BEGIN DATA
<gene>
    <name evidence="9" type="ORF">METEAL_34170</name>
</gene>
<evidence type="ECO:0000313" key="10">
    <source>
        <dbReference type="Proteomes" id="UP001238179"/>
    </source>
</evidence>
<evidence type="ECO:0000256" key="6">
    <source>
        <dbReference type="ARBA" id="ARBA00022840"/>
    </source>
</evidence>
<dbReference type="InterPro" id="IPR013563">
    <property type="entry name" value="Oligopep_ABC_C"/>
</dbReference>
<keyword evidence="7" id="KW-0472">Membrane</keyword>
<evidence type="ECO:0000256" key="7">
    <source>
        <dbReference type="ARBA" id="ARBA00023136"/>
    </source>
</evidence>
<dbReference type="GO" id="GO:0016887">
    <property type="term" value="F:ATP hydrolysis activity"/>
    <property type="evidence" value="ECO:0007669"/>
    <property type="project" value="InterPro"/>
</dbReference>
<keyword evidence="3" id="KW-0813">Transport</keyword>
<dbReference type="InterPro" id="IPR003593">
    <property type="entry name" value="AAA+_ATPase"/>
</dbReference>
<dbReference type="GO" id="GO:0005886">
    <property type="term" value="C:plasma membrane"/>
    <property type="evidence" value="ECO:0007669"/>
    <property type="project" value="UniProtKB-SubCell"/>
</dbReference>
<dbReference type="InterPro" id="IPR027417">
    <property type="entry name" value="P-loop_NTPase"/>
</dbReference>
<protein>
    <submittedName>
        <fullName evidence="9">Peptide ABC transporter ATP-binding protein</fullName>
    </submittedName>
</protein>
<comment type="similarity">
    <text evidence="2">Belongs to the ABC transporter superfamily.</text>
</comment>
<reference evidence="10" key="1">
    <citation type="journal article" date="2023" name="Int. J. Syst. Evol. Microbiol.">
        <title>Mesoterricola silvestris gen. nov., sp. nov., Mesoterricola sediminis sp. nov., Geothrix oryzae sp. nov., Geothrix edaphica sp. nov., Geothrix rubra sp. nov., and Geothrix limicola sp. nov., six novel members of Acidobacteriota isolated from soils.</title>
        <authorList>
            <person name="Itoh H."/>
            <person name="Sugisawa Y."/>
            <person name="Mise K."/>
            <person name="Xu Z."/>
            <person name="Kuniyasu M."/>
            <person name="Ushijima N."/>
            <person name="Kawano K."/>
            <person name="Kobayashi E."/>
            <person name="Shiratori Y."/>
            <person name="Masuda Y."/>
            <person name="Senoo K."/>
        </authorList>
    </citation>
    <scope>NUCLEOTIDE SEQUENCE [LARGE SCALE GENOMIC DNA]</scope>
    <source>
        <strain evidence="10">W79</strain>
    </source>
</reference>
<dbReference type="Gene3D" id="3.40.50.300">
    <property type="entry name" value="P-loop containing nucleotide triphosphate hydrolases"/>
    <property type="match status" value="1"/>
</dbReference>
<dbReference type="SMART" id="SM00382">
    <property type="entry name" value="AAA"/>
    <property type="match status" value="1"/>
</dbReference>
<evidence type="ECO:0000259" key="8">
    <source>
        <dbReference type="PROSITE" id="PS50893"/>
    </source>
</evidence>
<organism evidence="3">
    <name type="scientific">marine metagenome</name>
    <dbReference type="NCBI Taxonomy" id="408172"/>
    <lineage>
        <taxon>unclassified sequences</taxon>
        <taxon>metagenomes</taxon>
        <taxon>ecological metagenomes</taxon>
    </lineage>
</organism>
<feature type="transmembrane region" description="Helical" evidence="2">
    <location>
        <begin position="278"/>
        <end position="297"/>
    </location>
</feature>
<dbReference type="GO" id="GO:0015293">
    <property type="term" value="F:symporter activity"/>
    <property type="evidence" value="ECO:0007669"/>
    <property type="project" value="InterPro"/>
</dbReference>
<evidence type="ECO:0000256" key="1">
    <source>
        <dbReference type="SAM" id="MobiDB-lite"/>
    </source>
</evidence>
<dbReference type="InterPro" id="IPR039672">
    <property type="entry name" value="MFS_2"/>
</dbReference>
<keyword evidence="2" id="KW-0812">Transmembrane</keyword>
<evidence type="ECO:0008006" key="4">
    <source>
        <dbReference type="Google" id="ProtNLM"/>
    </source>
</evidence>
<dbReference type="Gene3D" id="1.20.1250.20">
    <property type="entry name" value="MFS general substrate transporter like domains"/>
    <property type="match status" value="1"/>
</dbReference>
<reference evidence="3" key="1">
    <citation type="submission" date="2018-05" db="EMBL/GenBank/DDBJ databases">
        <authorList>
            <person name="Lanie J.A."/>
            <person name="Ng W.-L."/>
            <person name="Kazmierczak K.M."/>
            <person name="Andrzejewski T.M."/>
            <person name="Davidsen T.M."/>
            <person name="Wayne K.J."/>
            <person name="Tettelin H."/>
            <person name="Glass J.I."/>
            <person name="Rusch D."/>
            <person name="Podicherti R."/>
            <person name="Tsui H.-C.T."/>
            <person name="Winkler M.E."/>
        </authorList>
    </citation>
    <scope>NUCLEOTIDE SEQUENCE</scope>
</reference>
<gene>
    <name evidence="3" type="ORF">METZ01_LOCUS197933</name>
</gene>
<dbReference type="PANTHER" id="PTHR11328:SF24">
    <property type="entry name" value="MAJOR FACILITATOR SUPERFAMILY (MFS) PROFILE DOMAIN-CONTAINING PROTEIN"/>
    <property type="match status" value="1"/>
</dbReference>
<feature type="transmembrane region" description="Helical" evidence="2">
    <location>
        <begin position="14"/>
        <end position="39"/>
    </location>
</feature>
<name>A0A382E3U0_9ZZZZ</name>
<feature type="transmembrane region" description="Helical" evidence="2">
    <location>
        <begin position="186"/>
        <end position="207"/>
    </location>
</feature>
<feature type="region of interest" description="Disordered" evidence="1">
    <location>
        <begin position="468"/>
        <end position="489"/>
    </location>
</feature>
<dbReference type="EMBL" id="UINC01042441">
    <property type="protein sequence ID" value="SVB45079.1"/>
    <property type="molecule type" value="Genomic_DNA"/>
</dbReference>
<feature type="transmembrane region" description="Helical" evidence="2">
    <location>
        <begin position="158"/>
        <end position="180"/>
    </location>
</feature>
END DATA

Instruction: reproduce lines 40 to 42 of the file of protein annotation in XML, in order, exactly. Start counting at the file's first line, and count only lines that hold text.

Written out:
<protein>
    <submittedName>
        <fullName evidence="9">Peptide ABC transporter ATP-binding protein</fullName>